3 Notebooks For Under $1,000

What kind of notebook can you get for under a grand? Anything from a compact road warrior to a full-fledged desktop replacement.

June 12, 2007

12 Min Read
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With $1,000 in your pocket and a notebook on your mind, you might think your options are pretty limited. Think again: You can buy a mighty capable portable for under a grand, one that's suitable for the office, the road, or both.

3 Low-Cost Notebooks

•  Acer Aspire 9300•  Gateway NX570X

•  HP Compaq 6515b

I went shopping for models priced at $1,000 or less and wound up with three: the Acer Aspire 9300-5005, Gateway NX570X, and HP Compaq 6515b. They're all solidly built, well-rounded notebooks, with impressive specs given their wallet-friendly price tags. So what's the catch? In a word: Vista. The resource-hungry OS gets stuck in the mud with anything less than 1GB of RAM, and while all three machines come with that much, all have to lend a portion to their graphics subsystems. Translation: They all feel slow. If you're concerned about performance, plan on upgrading to 2GB (which is easier on some systems than others).

Except for their price tags and memory shortcomings, the three models have little in common. The Acer Aspire is a desktop replacement, plain and simple, with a huge screen, big hard drive, and webcam. The Compaq 6515b is for corporate road-warriors who prize security and connectivity, while the Gateway NX570X caters to buyers who like to customize everything. There's not a bad system in the lot; all you have to do is choose the style that suits you best.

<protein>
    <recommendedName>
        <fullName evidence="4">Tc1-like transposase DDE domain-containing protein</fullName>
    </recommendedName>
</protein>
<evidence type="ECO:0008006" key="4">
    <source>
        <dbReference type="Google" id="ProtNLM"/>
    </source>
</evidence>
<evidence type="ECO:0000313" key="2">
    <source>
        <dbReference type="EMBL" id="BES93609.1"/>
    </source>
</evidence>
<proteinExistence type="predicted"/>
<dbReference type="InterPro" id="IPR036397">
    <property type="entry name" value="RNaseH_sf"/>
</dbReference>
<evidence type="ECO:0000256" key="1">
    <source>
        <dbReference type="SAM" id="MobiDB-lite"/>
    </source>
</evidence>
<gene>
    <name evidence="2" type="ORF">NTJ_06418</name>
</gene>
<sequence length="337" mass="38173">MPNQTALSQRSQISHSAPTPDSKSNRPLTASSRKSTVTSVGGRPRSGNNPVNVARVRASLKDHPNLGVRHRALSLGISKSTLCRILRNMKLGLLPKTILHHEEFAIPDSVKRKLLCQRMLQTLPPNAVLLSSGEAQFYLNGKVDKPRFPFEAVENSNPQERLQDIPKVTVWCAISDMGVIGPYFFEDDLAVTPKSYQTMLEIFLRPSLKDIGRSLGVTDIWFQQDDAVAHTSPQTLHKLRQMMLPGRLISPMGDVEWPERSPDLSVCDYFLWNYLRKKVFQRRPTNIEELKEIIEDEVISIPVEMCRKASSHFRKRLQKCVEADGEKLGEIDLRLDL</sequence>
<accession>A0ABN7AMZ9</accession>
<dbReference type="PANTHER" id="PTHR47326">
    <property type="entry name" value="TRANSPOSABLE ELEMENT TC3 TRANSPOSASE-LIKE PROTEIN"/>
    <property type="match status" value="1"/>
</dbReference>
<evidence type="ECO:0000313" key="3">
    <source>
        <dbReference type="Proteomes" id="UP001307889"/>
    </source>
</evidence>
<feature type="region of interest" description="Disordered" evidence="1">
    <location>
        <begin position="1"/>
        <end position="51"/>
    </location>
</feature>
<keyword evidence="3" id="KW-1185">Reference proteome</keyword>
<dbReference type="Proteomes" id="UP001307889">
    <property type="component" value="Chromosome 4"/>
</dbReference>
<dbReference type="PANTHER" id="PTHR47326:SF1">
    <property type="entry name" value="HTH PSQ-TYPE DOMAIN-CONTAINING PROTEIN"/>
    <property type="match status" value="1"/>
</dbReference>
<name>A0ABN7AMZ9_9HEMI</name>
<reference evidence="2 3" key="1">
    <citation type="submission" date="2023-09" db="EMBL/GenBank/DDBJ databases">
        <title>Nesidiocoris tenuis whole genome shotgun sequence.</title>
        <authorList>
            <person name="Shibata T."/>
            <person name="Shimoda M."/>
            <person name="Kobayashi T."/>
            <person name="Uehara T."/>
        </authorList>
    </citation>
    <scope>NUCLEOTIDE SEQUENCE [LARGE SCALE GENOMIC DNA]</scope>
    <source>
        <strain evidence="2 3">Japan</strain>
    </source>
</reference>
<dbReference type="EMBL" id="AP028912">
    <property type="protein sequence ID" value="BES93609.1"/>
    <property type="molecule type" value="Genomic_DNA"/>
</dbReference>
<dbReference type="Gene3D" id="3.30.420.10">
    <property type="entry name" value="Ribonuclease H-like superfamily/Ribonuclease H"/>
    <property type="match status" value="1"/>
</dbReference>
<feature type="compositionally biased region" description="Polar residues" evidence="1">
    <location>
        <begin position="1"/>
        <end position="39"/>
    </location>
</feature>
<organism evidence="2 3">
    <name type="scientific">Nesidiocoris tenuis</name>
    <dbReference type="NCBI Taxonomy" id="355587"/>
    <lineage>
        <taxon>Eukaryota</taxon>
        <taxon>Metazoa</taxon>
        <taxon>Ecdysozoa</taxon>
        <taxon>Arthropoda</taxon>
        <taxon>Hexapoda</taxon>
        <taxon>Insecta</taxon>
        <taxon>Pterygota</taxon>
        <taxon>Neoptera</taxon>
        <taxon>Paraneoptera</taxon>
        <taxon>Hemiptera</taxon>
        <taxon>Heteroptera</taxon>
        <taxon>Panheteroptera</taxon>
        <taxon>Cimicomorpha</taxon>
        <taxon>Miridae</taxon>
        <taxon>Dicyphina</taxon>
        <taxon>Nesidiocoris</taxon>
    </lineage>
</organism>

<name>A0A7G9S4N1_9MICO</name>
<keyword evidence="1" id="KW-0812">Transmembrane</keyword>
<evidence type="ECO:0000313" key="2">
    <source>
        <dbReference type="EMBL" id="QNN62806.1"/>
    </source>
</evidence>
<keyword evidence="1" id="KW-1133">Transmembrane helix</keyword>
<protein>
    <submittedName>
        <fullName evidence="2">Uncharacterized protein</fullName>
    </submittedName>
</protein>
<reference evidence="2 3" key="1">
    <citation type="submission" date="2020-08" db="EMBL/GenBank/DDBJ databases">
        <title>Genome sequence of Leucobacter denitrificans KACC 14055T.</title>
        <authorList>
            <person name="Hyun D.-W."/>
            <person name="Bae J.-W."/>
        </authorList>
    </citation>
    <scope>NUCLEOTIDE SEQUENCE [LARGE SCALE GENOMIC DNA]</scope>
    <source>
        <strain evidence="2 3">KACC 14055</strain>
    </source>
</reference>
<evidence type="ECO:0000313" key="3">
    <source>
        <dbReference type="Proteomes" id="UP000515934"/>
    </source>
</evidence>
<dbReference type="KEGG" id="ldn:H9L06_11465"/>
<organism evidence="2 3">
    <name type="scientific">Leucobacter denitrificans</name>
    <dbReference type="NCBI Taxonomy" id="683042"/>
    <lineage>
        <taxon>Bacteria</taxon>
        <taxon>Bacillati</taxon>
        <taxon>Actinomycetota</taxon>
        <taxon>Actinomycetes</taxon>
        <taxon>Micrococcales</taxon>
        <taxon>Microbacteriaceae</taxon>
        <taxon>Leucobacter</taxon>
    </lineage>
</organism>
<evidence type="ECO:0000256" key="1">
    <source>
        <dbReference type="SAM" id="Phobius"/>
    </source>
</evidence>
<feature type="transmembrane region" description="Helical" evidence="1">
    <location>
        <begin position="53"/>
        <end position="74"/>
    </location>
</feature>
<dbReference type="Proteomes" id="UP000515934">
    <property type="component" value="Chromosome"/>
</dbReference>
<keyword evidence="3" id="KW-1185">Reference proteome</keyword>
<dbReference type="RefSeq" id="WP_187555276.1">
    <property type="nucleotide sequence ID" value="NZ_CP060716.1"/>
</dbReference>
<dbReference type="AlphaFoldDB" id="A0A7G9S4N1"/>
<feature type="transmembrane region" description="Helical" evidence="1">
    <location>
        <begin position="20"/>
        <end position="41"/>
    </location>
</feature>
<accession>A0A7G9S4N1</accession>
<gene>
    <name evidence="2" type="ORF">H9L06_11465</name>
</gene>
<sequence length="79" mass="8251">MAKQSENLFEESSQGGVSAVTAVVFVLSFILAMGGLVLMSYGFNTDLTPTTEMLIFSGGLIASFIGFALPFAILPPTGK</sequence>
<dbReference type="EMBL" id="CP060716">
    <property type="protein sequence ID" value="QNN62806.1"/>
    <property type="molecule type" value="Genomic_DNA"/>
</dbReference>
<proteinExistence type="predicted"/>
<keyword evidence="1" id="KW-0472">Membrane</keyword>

Acer Aspire 9300-5005
A lap? Maybe. A backpack? Probably not. A coach-seat tray table? Fuhgeddaboudit. Acer's mammoth Aspire 9300-5005 was born and bred for desk duty, not travel. The machine measures 15.7 x 11.6 x 1.7 inches and weighs 8.1 pounds, not including its 1.3-pound AC adapter. So don't plan on taking it anywhere unless you've been working out -- and have a really big carrying case.

As a desktop replacement, however, the Aspire's generous proportions work to its advantage. The system stocks a 17-inch widescreen LCD (1440 x 900) that's glorious to behold and a full-size keyboard, complete with numeric keypad. The latter is slightly less glorious, however, as there's no space separating it from the rest of the keyboard. In fact, all the keys feel a bit cramped; I found it difficult to transition from my regular keyboard because my fingers kept landing on "misplaced" keys. Still, number crunchers are sure to appreciate the keypad, a feature not found on the other, smaller notebooks in the group.

Acer serves up a few other interesting features as well. The big kahuna is the OrbiCam, a built-in webcam that can face you or rotate 180 degrees to face away from the notebook -- ideal for broadcasting live events via Ustream.tv or a similar service. The camera offers 1.3-megapixel resolution for razor-sharp images; in my tests, video came through with silky-smooth clarity.

Product Info

Acer Aspire 9300-5005

Acer Inc.www.acer.comPrice: $899Summary: With its dazzling 17-inch screen and full-size keyboard, the Aspire is a good bargain for a desktop replacement, though it lacks the RAM to live up to its performance potential.

I was less impressed with the Aspire's four-way scroll rocker, which resides between the two mouse buttons below the extra-roomy touchpad. Although it affords both vertical and sideways scrolling, it lacks the fingertip precision of traditional touchpad scroll-strips. If I'm going to have to push a button every time I want to scroll, I might as well just use the mouse button. Even so, the sideways scrolling is nice for navigating large spreadsheets.